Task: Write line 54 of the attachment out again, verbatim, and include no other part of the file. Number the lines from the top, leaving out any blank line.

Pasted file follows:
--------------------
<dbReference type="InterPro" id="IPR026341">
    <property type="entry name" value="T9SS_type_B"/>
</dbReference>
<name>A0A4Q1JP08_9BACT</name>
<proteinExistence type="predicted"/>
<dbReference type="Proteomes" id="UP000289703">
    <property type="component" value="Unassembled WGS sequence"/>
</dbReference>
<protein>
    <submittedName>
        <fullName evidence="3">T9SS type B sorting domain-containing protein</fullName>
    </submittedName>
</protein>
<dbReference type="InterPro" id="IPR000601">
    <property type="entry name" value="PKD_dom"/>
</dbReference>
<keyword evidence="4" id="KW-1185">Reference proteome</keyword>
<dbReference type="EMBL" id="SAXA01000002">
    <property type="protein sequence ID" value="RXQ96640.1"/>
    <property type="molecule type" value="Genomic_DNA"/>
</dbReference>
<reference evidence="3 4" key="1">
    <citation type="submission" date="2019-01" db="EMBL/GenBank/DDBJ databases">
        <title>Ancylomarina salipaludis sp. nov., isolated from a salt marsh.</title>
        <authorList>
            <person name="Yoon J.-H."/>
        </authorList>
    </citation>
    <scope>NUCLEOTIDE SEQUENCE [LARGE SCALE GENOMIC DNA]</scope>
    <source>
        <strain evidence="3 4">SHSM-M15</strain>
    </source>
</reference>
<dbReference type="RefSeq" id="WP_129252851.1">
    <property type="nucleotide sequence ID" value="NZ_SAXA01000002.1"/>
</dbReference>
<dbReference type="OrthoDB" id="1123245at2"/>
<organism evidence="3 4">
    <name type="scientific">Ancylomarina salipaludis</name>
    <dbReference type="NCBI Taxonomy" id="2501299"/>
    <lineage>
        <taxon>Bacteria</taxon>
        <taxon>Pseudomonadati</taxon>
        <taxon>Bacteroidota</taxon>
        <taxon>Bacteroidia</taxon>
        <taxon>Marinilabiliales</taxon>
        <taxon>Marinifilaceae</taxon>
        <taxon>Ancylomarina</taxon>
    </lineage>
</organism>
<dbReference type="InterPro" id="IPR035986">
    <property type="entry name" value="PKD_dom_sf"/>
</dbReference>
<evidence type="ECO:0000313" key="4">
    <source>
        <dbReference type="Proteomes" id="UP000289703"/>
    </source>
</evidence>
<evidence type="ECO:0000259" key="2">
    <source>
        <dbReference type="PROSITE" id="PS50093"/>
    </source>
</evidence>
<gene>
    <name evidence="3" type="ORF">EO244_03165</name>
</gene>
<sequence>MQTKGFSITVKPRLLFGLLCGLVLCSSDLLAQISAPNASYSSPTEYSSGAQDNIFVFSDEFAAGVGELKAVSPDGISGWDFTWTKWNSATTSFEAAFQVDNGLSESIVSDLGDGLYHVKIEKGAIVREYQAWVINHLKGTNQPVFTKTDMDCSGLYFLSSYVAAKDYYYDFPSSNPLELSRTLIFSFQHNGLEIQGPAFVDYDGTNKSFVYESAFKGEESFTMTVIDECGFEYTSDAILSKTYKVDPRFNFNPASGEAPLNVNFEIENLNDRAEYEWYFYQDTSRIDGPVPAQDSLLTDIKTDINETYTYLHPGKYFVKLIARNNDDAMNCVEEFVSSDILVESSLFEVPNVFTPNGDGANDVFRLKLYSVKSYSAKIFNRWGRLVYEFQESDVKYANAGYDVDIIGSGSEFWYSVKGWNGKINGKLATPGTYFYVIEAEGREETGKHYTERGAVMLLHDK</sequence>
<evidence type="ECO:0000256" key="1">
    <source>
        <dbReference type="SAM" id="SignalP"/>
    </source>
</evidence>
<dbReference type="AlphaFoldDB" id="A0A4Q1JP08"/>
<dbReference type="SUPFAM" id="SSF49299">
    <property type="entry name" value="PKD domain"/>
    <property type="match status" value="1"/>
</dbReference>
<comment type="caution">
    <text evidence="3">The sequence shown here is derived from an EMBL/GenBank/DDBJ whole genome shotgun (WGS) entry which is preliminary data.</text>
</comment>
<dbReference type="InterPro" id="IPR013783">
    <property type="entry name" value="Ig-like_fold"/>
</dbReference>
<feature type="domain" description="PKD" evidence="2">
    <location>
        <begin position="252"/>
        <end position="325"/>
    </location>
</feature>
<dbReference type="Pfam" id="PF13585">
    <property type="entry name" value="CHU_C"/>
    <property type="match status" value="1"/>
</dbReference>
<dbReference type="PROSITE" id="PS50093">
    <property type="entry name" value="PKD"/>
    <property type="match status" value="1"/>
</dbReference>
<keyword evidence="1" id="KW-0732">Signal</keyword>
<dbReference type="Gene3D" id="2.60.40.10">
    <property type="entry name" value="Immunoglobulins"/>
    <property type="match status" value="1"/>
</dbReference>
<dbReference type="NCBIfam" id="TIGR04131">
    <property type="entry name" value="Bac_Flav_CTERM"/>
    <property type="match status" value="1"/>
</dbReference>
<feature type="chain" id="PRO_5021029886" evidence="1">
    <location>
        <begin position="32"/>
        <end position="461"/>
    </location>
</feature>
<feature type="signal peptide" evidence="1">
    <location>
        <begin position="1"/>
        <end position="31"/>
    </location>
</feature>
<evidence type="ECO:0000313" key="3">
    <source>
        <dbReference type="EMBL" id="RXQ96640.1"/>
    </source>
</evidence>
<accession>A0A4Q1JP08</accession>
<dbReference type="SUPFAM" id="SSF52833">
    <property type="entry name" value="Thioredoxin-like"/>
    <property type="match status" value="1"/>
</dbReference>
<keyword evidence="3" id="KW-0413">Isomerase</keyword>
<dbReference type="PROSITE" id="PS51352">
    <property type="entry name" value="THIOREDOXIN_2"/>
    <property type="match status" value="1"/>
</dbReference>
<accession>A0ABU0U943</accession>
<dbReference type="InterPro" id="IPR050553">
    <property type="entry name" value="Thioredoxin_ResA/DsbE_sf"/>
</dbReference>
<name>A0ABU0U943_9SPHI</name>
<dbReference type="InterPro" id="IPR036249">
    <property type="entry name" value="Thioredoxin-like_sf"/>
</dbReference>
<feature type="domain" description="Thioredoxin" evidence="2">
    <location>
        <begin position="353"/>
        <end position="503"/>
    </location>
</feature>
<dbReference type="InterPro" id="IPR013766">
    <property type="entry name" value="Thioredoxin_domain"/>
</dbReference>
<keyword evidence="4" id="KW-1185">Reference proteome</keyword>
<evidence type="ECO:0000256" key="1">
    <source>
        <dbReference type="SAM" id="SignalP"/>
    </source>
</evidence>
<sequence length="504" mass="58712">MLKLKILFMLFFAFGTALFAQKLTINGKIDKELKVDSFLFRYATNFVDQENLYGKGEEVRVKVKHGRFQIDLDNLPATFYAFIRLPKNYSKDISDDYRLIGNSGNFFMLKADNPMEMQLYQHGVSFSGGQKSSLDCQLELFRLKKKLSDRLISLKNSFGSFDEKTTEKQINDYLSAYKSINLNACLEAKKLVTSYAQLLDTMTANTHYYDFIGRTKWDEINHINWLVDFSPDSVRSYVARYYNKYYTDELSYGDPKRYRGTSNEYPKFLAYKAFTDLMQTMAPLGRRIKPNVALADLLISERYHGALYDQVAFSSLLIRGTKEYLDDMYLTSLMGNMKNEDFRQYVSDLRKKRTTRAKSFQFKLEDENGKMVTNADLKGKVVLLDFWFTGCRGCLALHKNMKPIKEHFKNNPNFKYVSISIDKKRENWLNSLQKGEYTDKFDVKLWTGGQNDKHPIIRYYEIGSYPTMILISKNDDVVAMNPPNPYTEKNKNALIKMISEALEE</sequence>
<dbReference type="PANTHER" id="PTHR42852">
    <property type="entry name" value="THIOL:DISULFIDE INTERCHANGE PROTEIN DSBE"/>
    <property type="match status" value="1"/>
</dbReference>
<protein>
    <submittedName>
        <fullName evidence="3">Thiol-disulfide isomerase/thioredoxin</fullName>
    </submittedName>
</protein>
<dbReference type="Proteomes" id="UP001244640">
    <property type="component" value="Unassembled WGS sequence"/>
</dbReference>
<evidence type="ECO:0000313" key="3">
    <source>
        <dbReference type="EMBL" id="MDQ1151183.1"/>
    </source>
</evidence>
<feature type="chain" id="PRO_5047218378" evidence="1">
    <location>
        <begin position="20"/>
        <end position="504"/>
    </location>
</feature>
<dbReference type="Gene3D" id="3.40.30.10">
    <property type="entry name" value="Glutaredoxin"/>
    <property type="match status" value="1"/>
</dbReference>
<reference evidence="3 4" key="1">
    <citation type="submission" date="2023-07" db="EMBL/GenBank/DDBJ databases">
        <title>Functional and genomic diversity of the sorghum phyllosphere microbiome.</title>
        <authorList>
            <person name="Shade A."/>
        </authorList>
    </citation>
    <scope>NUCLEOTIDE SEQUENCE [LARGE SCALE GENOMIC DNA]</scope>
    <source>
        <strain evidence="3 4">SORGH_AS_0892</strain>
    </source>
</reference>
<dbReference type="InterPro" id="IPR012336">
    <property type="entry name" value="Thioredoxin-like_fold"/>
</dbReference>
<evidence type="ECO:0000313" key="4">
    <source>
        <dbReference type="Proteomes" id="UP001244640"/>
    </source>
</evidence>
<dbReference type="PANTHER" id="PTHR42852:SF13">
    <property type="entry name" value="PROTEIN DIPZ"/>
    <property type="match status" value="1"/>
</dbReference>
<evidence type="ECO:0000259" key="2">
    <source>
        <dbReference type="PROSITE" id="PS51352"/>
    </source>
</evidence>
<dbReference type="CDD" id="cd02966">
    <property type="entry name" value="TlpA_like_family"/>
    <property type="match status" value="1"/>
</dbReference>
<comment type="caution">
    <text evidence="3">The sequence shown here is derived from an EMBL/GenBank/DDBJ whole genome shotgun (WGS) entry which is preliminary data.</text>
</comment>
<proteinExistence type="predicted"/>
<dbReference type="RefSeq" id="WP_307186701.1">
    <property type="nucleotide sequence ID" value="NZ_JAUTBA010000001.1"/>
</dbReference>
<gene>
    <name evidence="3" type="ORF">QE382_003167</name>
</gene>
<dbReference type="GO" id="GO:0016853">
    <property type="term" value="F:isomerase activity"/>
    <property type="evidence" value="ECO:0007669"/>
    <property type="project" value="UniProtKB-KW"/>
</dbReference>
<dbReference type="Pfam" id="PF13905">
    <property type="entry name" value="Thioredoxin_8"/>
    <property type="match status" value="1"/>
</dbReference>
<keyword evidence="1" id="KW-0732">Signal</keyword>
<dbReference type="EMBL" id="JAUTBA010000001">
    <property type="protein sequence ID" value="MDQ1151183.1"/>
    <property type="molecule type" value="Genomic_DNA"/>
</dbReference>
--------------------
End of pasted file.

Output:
<evidence type="ECO:0000313" key="4">